Who are the forefathers to whom the speaker refers to in Elegy Written in a Country Churchyard?
The forefathers are the village ancestors who have died
What is the inevitable hour that the rich and ambitious share with their forefathers?
the moment of death
According to the speaker, how is the memory of the forefathers preserved?
Their memory is preserved by their tombstones
What is the setting of A Nocturnal Reverie?
The setting is a quiet twilight and night in the country
What does the poet wish for in these final lines?
a break from the hectic cares of daily life
In a A Nocturnal Reverie what is the speaker’s attitude toward morning?
It is a time for renewed toil and activity
What element of neoclassical poetry is demonstrated in the images and phrasing of this Pre-Romantic stanza?
Which elements in this stanza anticipate Romantic literature?
the heightened emotion and nature images
What characteristics mark this passage as Pre-Romantic?
formal structure and language, an attention to nature, and nameless feelings
What is the main idea of the first stanza?
The speaker observes the end of the day as life winds down and darkness sets in
Which of the following accurately paraphrases the stanza?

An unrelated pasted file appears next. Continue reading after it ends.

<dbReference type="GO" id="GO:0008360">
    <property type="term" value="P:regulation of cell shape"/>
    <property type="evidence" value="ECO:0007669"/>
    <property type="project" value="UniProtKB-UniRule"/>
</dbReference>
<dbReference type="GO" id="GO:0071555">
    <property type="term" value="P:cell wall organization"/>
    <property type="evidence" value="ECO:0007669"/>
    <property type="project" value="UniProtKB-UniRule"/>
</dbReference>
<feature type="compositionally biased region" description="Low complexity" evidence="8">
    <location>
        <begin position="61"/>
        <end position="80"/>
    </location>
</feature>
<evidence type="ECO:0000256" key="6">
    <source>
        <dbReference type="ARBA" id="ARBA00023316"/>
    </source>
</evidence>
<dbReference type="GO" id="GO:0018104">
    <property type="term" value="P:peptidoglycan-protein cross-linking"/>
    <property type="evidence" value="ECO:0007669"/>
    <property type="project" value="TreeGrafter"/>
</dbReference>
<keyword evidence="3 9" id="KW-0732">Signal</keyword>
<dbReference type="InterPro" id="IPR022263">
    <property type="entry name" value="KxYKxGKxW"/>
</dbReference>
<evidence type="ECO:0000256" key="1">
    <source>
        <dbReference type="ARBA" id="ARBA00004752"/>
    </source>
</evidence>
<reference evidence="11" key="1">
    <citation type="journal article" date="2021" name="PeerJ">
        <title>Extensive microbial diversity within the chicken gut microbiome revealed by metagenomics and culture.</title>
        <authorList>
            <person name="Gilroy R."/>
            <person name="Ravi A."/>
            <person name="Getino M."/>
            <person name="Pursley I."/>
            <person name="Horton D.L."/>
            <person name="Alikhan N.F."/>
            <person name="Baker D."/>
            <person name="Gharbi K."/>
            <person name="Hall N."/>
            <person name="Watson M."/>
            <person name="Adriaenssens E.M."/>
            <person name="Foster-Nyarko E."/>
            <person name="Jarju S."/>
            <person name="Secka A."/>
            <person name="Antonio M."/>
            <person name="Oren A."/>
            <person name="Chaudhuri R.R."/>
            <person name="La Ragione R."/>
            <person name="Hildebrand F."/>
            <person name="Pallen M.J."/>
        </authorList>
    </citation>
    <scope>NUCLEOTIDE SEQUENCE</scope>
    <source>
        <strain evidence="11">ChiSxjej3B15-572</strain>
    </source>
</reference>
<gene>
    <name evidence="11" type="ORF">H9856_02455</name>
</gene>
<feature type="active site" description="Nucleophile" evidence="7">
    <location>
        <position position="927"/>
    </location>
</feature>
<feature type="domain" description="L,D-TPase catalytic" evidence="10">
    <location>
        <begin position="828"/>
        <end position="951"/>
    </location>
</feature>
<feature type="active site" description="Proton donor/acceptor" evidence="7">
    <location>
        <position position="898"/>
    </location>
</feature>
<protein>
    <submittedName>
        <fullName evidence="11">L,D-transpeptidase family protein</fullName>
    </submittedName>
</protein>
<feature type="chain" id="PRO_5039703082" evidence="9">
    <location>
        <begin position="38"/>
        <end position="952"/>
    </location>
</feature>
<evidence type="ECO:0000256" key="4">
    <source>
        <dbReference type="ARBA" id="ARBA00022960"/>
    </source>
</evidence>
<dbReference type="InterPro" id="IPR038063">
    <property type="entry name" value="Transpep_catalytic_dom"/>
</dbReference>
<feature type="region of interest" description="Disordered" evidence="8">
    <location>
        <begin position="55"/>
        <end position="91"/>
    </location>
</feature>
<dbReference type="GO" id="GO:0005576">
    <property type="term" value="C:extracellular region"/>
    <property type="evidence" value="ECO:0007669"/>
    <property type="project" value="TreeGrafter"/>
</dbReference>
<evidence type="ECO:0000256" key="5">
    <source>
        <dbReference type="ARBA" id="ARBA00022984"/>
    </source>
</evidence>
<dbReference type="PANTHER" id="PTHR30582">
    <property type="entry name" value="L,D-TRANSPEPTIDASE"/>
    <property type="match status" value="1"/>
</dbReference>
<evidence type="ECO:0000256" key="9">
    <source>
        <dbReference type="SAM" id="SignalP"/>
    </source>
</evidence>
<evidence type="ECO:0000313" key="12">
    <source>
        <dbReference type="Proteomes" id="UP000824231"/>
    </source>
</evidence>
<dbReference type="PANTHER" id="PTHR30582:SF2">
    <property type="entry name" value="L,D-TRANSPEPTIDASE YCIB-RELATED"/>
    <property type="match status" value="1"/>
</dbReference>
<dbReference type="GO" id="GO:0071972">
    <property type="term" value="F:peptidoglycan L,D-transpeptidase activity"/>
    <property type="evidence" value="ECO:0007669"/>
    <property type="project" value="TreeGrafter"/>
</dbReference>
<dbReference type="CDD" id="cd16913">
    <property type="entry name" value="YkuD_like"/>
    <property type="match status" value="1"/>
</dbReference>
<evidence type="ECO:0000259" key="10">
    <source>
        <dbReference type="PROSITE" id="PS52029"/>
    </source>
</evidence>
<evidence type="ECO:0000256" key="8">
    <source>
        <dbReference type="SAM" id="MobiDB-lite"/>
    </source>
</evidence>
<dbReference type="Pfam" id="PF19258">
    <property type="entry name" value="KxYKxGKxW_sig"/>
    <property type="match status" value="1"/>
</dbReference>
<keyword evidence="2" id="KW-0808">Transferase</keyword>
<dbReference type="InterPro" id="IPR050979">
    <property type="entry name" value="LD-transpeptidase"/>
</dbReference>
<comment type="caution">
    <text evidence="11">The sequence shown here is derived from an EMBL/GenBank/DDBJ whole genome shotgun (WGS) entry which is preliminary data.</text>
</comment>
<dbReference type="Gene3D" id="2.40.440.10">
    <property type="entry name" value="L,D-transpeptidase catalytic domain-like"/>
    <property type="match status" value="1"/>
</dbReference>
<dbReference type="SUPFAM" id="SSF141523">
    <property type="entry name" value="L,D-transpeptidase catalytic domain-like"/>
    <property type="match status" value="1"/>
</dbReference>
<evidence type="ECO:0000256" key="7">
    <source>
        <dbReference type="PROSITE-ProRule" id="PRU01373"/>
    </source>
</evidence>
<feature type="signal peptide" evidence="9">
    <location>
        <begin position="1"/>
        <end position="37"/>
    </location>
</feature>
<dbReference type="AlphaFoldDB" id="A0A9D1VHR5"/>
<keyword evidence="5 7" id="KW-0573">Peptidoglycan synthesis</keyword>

The dead cry out for rememberance
Which of the following accurately paraphrases the following?
Nature makes the human spirit content and inspires human beings by its beauty
What is the relationship between place and literature in Elegy Written in a Country Churchyard and A Nocturnal Reverie?
The peace and isolation found in the settings of the poems gives both poets time to arrive at deep insights at life
What is Pre-Romantic about Gray’s concern for the unknown dead of a country graveyard and Finch’s loving attention to humble creatures?
Both poets imply that value and dignity lie in the simple beauties of life, not in ambitious pursuits
How do the themes in both Gray’s and Finch’s poems anticipate Romanticism?
They deal with common people and the mysteries of life and they emphasize emotion